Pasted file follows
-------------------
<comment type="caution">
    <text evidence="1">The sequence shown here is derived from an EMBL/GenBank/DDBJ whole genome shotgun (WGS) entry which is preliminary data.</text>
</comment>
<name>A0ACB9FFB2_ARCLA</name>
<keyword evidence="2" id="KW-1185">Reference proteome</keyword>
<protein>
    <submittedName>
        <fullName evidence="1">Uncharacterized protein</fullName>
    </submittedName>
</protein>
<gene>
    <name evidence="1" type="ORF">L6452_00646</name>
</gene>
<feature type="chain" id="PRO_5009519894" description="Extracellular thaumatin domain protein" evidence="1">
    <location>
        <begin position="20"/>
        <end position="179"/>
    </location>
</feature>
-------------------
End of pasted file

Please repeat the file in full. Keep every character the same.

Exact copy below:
<comment type="caution">
    <text evidence="1">The sequence shown here is derived from an EMBL/GenBank/DDBJ whole genome shotgun (WGS) entry which is preliminary data.</text>
</comment>
<name>A0ACB9FFB2_ARCLA</name>
<keyword evidence="2" id="KW-1185">Reference proteome</keyword>
<protein>
    <submittedName>
        <fullName evidence="1">Uncharacterized protein</fullName>
    </submittedName>
</protein>
<gene>
    <name evidence="1" type="ORF">L6452_00646</name>
</gene>
<feature type="chain" id="PRO_5009519894" description="Extracellular thaumatin domain protein" evidence="1">
    <location>
        <begin position="20"/>
        <end position="179"/>
    </location>
</feature>